Germany accused of dominating EU at expense of smaller states
Countries like Ireland must be free to develop as financial hubs, says Luxembourg
LUXEMBOURG'S foreign minister has accused Germany of trying to dominate Europe and warned that small countries like Ireland must be free to develop as financial hubs, as the fall-out from the Cypriot bailout continues.
German political leaders are "striving for hegemony" in the eurozone by telling Cyprus what business model it should pursue, Luxembourg's Foreign Minister Jean Asselborn said.
In Berlin, Joachim Poss, deputy leader of the main opposition Social Democrats in the German parliament, said the EU must insist on reforms in other financial centres guilty of "tax dumping" in the eurozone. It is seen as a warning to countries like Luxembourg, Malta and Ireland.
"In the long term no business model can be tolerated in a market economy that circumvents fair competition. Of course, Luxembourg belongs to the group of problem countries," Mr Poss said.
But Luxembourg's Mr Asselborn said it was crucial smaller EU states are free to develop certain economic niches – including in financial services.
"It cannot be that Germany, France and Britain say we need financial centres in these three big countries and others must stop," he said.
That was against the internal market and European solidarity, and "striving for hegemony which is wrong and un-European," he said.
The comments come after a German insistence that wealthy depositors in Cyprus's banks be hit with losses to help fund the island's bailout looks set to do lasting damage to the country's importance as an offshore financial centre.
Like Cyprus and Ireland, Luxembourg is a small country but has a large financial sector.
Luxembourg's reputation for comparatively light-touch tax and regulation has long irked bigger neighbours Germany and France.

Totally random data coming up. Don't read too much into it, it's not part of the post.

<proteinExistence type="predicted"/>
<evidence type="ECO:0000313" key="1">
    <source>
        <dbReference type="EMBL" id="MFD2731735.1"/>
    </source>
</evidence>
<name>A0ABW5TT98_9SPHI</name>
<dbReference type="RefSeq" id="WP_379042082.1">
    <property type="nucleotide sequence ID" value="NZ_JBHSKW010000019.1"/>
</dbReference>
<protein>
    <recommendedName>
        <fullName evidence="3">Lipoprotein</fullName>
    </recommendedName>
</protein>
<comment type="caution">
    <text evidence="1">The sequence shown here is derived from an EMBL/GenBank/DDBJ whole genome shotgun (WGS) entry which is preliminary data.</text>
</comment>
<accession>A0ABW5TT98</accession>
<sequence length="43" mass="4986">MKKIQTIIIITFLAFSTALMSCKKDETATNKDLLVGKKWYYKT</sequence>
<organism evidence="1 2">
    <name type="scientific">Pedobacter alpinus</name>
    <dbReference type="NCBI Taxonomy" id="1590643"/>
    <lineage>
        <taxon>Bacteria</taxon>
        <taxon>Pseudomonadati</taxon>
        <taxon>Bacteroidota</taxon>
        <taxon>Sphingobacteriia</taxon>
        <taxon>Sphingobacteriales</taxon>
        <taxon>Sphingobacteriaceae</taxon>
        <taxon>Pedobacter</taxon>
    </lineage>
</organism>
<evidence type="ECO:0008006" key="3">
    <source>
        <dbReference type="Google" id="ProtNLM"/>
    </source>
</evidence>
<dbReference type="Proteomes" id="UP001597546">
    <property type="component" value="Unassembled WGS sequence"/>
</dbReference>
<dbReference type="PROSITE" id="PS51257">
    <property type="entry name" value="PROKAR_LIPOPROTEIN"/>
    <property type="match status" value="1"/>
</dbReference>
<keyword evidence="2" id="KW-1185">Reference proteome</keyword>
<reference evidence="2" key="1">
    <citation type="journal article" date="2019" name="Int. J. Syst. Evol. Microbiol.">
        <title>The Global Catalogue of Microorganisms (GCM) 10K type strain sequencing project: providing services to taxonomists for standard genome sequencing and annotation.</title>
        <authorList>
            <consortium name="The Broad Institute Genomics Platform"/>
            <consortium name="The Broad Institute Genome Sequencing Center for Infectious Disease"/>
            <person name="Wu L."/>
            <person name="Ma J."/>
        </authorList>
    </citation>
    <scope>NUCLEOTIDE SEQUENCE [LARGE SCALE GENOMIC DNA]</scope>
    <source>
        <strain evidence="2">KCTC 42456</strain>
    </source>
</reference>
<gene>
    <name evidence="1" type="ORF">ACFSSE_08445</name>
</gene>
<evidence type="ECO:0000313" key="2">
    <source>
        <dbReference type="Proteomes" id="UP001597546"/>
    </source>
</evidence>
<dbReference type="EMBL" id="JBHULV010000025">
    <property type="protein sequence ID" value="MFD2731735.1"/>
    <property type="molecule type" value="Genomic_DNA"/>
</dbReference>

"Germany does not have the right to decide on the business model for other countries in the EU," Mr Asselborn said. "It must not be the case that under the cover of financially technical issues other countries are choked."
Cyprus faced bankruptcy and ejection from the eurozone without a rescue deal before a deal with international lenders was agreed in the early hours of Monday.
It included a clause penalising large bank depositors that looks set to do lasting damage to the country's importance as an offshore financial centre.
Cypriot banks remained closed yesterday due to fears of a run on deposits and were not expected to re-open until tomorrow.
The crisis has revived criticism of Germany in much of southern Europe but criticism from Luxembourg is less common. It is a 'core' northern state and a founder member of both the European Union and the eurozone. Germany should also keep in mind it was a prime beneficiary of the eurozone crisis because its borrowing costs have plunged as nervous investors seek safe havens, Mr Asselborn added.
Meanwhile, ratings agency Fitch has put Cyprus on rating watch negative, saying the shock from the country's banking system could damage the domestic economy and public finances. The agency currently rates Cyprus B.
"The move reflects Fitch's opinion that the shock heightens the risk to public finances," the ratings giant said. (Reuters)